Film and Video Production

Creating Hyper-Real Sports Indents for AD Sports TV.

In 2015 Dubai UAE based Les Follies Design Haus, commissioned Frame to create eight over the top idents for the re-launch of the Abu Dhabi sports channel AD Sports TV. This is a series that I somehow missed when it dropped. The look is absolutely outstanding. The first video below is the behind the scenes recap explaining how Frame pulled this off. The second is the directors cut of the indents.

In a collaboration with Obeida Sidani, Executive Creative Director at Les Folies, Director and Creative Director Anders Schroder at Frame came up with the idea of having top athletes of various sports performing in the streets with the iconic buildings of night-time Abu Dhabi as the backdrop. As they are performing the surroundings would transform into their respective playing fields.

The team at Frame creative directed, conceptualized and animated the transforming floors under the athlete and the particle systems around them.

Anders wanted a still photography HDR look that would be the polar opposite of the popular organic film look with shallow depth of field and handheld camera shake. He wanted to achieve a look that was almost synthetic and videogame-like with extreme angles and razor sharp infinite focus but all achieved in-camera. A look that would be synonymous with high performance rather than the performers themselves.

To take its a step further Anders suggested to recreating this look in live action. The technique is based on the idea of shooting with multiple exposures and then combine them in post. Furthermore, Anders wanted to shoot high-speed with zero motion blur and considering this was a night shoot which added tremendously to the difficulty.

Together with DP Zubin Mistry they asked themselves: How do we shoot fast paced action high-speed, everything in focus, no motion blur, at night, with both the buildings and the sky and athlete fully exposed?

The answer was motion control, an insane lighting package, Master Primes wide angles, Phantom Flex 4K, and lots of compositing. Using the motion control rig they filmed each shot in several passes moving the massive light rigs out of the shot each time background and buildings were being shot. The motion control rig enables the team to be able to squeeze in another cool gimmick; slow motion athletes in the foreground and time lapse cityscapes in the backgrounds – in the same shot!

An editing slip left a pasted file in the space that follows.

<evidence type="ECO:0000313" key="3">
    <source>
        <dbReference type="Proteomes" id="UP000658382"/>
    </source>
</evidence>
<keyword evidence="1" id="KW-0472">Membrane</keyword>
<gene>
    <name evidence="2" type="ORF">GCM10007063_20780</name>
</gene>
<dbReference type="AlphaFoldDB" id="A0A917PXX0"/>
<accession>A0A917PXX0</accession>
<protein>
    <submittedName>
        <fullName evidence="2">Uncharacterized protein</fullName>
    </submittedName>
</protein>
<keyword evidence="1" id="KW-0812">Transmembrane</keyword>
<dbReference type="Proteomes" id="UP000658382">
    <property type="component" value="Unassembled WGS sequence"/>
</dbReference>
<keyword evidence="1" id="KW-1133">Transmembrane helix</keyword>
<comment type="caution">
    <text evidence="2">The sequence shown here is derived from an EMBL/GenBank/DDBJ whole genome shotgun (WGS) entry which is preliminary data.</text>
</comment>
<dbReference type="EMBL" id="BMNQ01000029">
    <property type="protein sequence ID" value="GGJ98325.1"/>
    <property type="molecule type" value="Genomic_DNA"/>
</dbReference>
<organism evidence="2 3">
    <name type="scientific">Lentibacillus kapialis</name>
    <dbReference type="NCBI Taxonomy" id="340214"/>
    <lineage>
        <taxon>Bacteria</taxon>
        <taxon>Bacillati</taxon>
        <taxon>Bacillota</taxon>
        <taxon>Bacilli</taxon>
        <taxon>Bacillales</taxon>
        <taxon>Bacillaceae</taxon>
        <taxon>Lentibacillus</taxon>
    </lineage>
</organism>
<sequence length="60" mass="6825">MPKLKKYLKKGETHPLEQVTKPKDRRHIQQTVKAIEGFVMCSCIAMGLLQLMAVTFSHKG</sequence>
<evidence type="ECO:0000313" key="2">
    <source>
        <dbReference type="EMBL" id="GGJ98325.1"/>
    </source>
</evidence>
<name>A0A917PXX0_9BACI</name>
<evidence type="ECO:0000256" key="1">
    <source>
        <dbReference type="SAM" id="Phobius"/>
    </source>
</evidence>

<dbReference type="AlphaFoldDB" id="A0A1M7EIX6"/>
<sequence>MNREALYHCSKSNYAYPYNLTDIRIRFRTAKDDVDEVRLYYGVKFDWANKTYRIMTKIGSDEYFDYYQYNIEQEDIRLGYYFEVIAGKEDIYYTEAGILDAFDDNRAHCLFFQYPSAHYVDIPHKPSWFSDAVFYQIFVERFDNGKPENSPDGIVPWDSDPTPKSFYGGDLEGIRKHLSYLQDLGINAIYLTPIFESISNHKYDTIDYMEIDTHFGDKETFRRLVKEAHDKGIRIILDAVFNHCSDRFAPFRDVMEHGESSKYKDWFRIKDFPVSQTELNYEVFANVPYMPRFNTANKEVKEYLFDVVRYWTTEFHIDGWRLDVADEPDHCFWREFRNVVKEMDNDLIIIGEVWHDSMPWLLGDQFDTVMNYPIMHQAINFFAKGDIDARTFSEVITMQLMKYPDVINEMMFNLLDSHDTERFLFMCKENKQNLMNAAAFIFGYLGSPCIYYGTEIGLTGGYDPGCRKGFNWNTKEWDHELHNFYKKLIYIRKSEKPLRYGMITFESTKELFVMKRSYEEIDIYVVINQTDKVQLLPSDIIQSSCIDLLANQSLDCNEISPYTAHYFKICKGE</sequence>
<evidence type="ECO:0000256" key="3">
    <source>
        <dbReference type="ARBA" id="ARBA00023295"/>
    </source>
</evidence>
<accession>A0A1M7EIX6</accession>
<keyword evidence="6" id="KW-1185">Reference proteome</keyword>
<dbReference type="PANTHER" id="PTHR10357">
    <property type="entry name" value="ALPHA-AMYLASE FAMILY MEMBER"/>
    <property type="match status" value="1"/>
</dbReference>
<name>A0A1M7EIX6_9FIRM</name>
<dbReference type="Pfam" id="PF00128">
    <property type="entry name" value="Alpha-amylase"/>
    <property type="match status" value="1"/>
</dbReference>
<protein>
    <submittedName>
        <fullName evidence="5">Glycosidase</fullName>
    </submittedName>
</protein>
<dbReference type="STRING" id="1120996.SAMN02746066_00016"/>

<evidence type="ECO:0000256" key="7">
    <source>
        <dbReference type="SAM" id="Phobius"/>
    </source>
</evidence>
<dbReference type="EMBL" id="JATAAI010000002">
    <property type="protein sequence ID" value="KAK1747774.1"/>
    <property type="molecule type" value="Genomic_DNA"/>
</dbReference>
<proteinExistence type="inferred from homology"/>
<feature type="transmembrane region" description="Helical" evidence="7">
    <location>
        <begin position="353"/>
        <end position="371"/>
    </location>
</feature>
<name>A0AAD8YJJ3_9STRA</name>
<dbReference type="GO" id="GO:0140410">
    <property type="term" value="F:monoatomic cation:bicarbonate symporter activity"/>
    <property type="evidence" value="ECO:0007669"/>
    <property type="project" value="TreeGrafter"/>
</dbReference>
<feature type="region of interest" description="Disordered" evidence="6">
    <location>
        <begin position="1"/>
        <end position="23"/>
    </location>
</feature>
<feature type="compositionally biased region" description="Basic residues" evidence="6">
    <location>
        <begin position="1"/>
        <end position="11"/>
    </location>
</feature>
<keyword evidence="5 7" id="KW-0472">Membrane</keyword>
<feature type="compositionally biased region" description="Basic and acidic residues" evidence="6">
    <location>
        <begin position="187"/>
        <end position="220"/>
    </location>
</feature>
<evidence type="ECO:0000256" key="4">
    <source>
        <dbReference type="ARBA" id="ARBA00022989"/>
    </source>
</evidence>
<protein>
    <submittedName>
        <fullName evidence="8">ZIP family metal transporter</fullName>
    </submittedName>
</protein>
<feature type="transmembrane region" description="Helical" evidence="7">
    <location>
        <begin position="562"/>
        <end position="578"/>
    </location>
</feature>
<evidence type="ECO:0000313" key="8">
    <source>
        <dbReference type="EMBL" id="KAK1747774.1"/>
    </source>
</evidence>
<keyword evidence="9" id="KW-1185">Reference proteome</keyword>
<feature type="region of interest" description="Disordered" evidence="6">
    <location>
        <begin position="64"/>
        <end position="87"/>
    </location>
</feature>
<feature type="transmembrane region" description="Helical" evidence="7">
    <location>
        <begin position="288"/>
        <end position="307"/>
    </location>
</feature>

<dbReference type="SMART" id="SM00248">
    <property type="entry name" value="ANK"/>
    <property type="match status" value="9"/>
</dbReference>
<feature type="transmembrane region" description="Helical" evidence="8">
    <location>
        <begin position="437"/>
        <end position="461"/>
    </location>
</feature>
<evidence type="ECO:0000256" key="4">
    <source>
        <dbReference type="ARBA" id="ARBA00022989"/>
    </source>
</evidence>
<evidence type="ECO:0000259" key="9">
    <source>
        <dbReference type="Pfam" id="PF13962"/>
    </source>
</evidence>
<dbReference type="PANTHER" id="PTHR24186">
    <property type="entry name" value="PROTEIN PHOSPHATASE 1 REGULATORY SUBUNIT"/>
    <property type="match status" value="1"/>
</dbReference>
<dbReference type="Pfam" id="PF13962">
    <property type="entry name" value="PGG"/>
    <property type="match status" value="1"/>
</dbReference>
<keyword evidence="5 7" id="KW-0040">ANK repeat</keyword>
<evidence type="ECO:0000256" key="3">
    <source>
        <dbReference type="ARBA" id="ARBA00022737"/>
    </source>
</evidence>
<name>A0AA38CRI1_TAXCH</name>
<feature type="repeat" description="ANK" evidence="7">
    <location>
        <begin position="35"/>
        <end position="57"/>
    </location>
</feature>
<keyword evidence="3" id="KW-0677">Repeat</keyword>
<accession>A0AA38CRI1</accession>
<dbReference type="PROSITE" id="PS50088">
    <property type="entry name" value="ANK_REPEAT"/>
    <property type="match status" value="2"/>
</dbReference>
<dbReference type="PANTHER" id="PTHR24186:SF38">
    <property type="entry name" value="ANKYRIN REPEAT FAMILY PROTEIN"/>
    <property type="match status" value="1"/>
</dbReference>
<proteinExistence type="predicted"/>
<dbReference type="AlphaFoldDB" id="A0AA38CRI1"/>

The result is a spectacular and hyper-real look that feels almost CG-like even though most of it was shot in camera.

Burning Man vs The Canon 5D Mark II.

Every time I turn around these days I am seeing more and more video shot on the canon 5D that just blows me away. If someone had told me 3 years ago that you would be able to get this kind of quality out of  a DSLR I would have laughed.

This 13 minute short video was shot in 24p with the camera in full auto mode on a Canon 5D Mark II with a variety of lenses and a tripod with a Zacudo fluid mount. And yes it was in the very skilled hands of accomplished film maker Stephen Bové.There is no color correction on any of the footage. The whole thing was shot and compressed natively to H264 and edited direct with H264 master files.

One of the things that is so astounding about this is, even with all the gear, he packed into the Burning Man Festival to shoot with, it was still cheaper and easier than using traditional film or video equipment, and the finished look is just amazing. For more detailed information on the shoot read the details of the project here on Vimeo.

“Once you get the hang of shooting video with this cam its pretty amazing. Compared to shooting 35mm film by yourself (which is nearly impossible even with an Arri 235 or Aaton 353 – I’ve tried), this is a breeze – and the marginal cost from start to finish is ZERO per minute…compared to at least $100 per minute for 35mm film (raw stock, development, transfer to video). The marginal cost is a modest factor compared to the GIANT benefit of not having to schlep 800 tons of cam, batteries, film mags, etc. around – and changing a film mag every 4 minutes of run-time (1000 foot mags would have pulled the camera over in the wind!) on the playa in a dust storm would have required being tailed by a camera van – un-mounting whole cam, moving into van, dusting exterior, carefully swapping mags so as not to let dust get inside the body etc. = lots of crew and expense.

Bottom line: 35mm SLR movie making is a whole new amazing world of creative freedom just starting to be explored.” Stephen Bové